"Maybe. But we don't know them," Jesse pointed out. "We've never had anyone but us to talk about it to. Winnie—isn't it peculiar? And kind of wonderful? Just think of all the things we've seen in the world! All the things we're going to see!"
"That kind of talk'll make her want to rush back and drink a gallon of the stuff," warned Miles. "There's a whole lot more to it than Jesse Tuck's good times, you know."
"Oh, stuff," said Jesse with a shrug. "We might as well enjoy it, long as we can't change it. You don't have to be such a parson all the time."
"I'm not being a parson," said Miles. "I just think you ought to take it more serious."
The above exchange happens between Miles Tuck and Jesse Tuck in chapter 8. They have just finished explaining to Winnie Foster that the fresh water spring in the Foster woods granted them eternal life almost a century earlier. Miles and Jesse Tuck have polar opposite opinions on the ramifications of eternal life. Miles Tuck sees his eternal life as a big responsibility. He sees it as something to be taken care of carefully and used as a tool.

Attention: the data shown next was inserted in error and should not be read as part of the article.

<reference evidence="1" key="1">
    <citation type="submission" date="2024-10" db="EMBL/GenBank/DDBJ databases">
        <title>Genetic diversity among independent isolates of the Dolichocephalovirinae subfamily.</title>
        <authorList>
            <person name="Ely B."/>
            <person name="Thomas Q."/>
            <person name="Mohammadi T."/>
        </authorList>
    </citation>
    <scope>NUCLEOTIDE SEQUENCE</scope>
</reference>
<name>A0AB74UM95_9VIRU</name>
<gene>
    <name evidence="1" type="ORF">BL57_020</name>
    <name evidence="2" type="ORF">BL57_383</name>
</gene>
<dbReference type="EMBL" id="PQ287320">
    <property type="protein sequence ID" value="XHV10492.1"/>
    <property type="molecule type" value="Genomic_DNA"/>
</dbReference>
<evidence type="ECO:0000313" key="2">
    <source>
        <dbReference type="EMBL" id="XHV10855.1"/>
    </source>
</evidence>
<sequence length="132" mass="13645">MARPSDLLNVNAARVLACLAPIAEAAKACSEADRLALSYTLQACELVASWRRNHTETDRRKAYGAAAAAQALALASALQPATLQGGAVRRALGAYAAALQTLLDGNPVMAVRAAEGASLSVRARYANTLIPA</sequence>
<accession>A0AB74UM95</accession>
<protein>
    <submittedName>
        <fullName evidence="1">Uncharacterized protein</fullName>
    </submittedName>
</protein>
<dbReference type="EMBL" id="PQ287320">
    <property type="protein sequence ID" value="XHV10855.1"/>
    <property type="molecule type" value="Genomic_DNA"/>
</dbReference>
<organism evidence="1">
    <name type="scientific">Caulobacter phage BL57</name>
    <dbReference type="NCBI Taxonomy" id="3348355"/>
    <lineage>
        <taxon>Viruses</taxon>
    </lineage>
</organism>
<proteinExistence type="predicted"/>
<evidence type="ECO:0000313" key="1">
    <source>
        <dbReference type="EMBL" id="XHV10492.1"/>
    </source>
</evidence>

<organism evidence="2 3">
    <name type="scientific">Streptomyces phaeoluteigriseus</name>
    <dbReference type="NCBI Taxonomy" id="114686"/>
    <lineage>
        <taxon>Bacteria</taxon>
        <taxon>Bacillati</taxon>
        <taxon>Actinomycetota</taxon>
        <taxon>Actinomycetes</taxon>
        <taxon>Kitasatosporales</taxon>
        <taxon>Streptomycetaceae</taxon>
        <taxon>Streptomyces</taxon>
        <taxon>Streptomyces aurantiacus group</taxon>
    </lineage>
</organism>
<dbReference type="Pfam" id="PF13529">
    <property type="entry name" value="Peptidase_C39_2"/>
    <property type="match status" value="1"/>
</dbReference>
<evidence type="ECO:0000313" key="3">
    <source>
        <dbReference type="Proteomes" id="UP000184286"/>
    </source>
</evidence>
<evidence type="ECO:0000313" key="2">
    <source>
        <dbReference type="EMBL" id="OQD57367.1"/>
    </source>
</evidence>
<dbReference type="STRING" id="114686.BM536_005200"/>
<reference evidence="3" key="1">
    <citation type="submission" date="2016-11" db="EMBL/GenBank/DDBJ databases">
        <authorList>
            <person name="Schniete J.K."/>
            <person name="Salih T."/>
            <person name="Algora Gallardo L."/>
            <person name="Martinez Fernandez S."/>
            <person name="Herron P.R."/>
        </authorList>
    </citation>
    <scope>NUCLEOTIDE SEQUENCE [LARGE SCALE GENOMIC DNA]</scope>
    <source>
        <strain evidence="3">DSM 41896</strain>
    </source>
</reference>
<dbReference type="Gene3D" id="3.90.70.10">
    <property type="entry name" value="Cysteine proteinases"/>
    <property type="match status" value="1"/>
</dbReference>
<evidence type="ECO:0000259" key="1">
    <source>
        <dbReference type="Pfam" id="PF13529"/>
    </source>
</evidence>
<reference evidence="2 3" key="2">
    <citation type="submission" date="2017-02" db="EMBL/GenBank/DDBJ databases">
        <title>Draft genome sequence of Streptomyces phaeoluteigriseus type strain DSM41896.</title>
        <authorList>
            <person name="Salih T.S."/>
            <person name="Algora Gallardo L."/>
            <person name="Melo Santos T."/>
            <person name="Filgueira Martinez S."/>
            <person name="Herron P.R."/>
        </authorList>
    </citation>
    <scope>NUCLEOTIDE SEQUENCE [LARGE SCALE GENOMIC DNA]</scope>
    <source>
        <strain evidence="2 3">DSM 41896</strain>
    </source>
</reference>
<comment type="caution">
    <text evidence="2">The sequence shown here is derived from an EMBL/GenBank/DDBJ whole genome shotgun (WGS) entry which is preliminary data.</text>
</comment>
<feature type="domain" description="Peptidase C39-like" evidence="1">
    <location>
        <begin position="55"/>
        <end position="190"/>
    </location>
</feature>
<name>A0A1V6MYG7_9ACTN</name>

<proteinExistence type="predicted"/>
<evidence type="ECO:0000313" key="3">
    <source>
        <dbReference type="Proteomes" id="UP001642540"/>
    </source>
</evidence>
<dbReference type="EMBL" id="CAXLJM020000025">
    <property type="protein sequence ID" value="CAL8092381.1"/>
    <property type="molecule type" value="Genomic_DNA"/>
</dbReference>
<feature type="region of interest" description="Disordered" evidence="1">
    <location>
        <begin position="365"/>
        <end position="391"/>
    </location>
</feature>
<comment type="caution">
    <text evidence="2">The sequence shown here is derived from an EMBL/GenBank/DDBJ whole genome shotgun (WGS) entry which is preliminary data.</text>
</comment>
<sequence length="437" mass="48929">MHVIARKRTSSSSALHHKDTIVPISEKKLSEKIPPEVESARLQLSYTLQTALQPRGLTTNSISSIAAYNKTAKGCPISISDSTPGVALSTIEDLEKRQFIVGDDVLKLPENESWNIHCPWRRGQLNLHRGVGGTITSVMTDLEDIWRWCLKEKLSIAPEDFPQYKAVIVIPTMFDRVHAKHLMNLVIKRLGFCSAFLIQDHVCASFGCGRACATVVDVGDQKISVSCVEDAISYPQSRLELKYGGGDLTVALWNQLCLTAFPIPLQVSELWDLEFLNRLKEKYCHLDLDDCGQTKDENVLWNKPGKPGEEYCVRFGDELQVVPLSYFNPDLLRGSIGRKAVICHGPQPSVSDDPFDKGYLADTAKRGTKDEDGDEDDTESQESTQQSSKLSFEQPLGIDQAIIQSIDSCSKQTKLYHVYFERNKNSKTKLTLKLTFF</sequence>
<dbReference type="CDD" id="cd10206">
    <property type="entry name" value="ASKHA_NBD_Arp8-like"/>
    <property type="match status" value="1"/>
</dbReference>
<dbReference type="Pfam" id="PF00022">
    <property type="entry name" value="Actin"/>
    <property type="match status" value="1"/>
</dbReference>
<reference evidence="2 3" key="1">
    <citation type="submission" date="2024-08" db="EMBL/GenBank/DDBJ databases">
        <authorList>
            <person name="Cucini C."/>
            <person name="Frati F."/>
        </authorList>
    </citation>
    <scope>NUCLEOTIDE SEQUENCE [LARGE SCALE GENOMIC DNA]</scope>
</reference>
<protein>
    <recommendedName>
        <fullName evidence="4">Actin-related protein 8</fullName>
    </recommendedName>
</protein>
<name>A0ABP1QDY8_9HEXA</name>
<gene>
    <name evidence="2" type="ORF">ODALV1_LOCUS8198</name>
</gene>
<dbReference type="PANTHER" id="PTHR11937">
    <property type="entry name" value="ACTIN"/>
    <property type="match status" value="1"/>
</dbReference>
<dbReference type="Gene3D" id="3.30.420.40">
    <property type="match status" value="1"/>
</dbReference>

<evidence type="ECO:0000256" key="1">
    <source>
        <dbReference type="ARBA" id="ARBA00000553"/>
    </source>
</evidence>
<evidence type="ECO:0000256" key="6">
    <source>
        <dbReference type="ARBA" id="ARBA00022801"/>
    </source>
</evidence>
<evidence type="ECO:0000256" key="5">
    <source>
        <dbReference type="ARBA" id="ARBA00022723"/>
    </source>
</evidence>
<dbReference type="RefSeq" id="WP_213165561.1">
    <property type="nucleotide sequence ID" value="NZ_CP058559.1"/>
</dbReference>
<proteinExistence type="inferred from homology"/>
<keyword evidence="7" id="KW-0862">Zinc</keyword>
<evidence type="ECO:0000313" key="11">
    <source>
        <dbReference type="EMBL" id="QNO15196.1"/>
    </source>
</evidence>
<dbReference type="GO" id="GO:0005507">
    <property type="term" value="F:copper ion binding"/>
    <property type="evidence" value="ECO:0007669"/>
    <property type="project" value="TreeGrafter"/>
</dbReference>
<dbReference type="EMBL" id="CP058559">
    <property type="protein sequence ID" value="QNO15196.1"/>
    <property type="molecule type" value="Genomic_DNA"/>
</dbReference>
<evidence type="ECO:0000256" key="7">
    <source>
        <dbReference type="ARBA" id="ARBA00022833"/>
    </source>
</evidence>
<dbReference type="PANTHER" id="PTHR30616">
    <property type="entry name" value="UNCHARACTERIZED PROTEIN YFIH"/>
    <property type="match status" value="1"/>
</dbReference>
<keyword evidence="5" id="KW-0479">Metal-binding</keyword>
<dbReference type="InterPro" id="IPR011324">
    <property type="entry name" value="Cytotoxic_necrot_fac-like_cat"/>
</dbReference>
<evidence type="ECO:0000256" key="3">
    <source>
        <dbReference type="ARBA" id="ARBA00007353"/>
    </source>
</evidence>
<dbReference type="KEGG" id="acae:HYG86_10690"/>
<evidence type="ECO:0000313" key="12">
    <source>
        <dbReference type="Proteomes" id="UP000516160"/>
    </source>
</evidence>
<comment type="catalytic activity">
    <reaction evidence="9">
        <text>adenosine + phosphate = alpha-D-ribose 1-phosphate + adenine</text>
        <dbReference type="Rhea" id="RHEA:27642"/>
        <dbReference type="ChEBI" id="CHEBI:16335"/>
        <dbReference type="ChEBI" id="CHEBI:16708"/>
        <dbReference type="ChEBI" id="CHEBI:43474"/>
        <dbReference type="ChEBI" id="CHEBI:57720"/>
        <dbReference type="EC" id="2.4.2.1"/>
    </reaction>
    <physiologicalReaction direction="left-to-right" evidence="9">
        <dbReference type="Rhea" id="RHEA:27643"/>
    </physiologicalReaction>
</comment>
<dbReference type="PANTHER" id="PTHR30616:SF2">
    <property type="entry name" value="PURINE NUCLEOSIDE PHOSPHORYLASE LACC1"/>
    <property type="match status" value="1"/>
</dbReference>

"Someday," said Miles, "I'll find a way to do something important."
Jesse, on the other hand, sees his eternal life as a way to extend his fun and enjoyment of life indefinitely. Jesse's eternal life isn't so much a tool to be used (as it is to Miles) as it is a toy to be played with. He plans to use his eternal life for perpetual fun. It's important to note that Jesse is the only Tuck family member that sees eternal life in this fashion. He's also the only Tuck family member that encourages Winnie to consider drinking from the spring at some point in her life.